WFM 65: Shop Til We Drop, Field Trip, Waste and Want

Throughout Why Fashion Matters, facts are incorporated, but the boldest, black and white facts are highlighted specially. Section 52 states that, “The fashion industry is hugely important economically. It is worth over $1 trillion globally and ranked the second biggest worldwide economic activity for intensity of trade” (Corner, 70).  A dense amount of this circulation is the partnership of marketers and the consumers that keep the cycle spinning. More specifically, section 65, “Shop ‘Til We Drop” writes about this consistent, daily longing to shop. Linda Grant pinpoints the beginning of this human desire on to the Industrial Revolution because of “mass production, railways the development of urban centers and a lot of workers developing a new infrastructure” (Corner, 88).


Ford Motors and General Motors (both companies talked about and visited frequently back when I lived in Michigan), are two prime examples from Waste and Want that both support and argue Linda Grant’s targeting. Ford humbly worked for the customers and industry instead of himself, while General Motors strived for the name of innovation. Ford not only “created the assembly line in 1913, but he continually lowered the price of the product, and focused pricing as his marketing strategy” (Strasser, 193). Meanwhile, GM marketed for freshness and held yearly model changes in size and color, but complicated the control and simplicity of sales. Neither did well alone with their own strategies. Competition rose, and money was lost. Yet they did widen their market to second hand cars. It may not have been as profitable as a brand new car, but it drove the beginning of parts. Between the two, industry was educated how to make profit and appeal to consumers with advertising. Price and innovation. And also taught was the concept of professional second handing and remodeling/retouching.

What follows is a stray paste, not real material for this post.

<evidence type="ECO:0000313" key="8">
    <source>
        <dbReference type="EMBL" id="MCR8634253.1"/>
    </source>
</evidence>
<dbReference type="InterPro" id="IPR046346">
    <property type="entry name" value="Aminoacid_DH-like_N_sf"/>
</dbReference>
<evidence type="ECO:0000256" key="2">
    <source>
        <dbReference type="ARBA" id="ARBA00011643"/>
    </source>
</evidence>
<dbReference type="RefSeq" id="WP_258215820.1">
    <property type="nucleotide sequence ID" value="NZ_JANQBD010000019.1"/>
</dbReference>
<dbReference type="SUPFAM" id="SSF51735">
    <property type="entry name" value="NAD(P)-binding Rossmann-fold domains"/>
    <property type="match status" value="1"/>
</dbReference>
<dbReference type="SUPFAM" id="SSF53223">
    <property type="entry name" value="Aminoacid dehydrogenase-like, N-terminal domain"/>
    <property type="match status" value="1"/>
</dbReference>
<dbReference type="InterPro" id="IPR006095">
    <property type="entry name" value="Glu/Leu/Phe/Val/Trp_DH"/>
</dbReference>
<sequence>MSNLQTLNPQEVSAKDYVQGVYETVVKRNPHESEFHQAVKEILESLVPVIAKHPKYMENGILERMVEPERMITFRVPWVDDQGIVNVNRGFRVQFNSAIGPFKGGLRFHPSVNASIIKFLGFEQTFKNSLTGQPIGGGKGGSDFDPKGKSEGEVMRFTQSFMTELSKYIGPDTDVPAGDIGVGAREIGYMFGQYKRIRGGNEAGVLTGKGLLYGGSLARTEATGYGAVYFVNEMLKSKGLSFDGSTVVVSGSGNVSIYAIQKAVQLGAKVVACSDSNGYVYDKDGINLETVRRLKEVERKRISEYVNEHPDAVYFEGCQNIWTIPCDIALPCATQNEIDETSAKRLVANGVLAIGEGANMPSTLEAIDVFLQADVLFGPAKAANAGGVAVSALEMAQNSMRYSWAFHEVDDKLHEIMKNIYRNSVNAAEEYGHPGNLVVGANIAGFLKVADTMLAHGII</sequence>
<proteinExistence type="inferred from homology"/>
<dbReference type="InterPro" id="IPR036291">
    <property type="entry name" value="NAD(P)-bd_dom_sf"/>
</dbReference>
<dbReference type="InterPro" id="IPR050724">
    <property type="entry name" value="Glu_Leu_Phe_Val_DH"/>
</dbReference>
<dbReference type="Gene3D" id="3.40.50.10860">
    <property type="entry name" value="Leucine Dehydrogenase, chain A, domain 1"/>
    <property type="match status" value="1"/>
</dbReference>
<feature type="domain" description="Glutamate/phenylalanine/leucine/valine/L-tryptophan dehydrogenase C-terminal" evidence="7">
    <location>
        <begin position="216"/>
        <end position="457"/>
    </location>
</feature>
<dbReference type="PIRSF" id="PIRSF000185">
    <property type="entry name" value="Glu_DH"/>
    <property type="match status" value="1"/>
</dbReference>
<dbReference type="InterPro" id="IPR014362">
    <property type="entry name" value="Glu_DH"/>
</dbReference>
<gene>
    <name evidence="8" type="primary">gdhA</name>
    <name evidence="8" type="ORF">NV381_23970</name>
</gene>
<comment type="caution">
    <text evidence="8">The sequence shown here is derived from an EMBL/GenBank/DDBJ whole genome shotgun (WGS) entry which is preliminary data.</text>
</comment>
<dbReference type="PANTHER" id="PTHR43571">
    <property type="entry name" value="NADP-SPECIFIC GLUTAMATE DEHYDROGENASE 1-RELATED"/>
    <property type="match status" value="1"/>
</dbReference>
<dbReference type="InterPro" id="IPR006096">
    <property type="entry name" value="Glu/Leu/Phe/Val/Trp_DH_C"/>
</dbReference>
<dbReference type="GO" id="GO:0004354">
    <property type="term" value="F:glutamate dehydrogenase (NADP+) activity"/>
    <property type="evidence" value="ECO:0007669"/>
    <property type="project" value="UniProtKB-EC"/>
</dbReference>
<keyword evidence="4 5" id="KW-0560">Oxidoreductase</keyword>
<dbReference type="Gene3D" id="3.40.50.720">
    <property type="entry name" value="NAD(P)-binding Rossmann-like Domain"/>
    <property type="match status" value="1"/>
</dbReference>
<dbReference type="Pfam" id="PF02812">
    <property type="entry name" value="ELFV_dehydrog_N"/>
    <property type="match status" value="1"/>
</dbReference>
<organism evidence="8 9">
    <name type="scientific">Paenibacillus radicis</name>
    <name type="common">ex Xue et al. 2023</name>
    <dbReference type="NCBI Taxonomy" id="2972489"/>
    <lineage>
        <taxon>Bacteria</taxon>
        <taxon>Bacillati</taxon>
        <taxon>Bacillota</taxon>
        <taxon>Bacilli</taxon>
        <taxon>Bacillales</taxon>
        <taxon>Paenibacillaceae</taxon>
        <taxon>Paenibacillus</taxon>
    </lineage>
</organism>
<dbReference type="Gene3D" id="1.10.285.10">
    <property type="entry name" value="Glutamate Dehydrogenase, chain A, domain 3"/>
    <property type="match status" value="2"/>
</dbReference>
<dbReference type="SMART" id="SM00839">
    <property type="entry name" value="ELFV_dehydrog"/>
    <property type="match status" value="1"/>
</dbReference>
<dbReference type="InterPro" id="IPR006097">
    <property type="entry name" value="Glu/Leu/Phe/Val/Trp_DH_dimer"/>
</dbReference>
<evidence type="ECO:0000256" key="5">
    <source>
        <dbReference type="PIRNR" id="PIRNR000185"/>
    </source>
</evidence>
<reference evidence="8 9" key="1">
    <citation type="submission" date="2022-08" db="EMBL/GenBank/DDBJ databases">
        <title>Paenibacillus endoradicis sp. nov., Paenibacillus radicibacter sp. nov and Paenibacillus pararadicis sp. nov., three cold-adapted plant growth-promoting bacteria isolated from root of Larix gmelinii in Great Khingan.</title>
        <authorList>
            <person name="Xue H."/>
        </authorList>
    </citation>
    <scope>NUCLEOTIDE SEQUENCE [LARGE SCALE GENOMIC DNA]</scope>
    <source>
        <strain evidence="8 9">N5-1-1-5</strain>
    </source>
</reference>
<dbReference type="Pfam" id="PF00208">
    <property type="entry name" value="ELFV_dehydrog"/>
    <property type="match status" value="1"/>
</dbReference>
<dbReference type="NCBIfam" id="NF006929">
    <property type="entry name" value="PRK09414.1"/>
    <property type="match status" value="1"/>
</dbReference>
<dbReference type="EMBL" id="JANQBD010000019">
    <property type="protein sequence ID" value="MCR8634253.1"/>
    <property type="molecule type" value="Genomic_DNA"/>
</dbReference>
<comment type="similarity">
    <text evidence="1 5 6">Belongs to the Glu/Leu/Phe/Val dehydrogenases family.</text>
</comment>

In regards to the Housing Works distribution center, a location of professional second handling for clothing, accessories and furniture, it correlates to Corner’s section again when she states that in the most recent years fashion “roots an insatiable desire for more-more risk, more money, more rewards” (Corner, 89). Basically, the rich have a quick turn around for clothing and give them to donation places, while the thrifty risk a clothing’s unknown whereabouts for their fashion. Regardless, the “I’m worth it” attitude is what sold to consumers, and they embrace it. This attitude goes from clothing, food, services, or events. Our consumerism kryptonite is our natural, sinful desire for greed and insecurity of current status. We may not even be aware of this attitude at times, but the marketers grasp onto it like leeches to make us bleed financially, for the attitude to only repeat again. Therefore, the partnership between advertisers and consumers strengthen further and the fashion industry’s wallet gets thicker.

1 Comment

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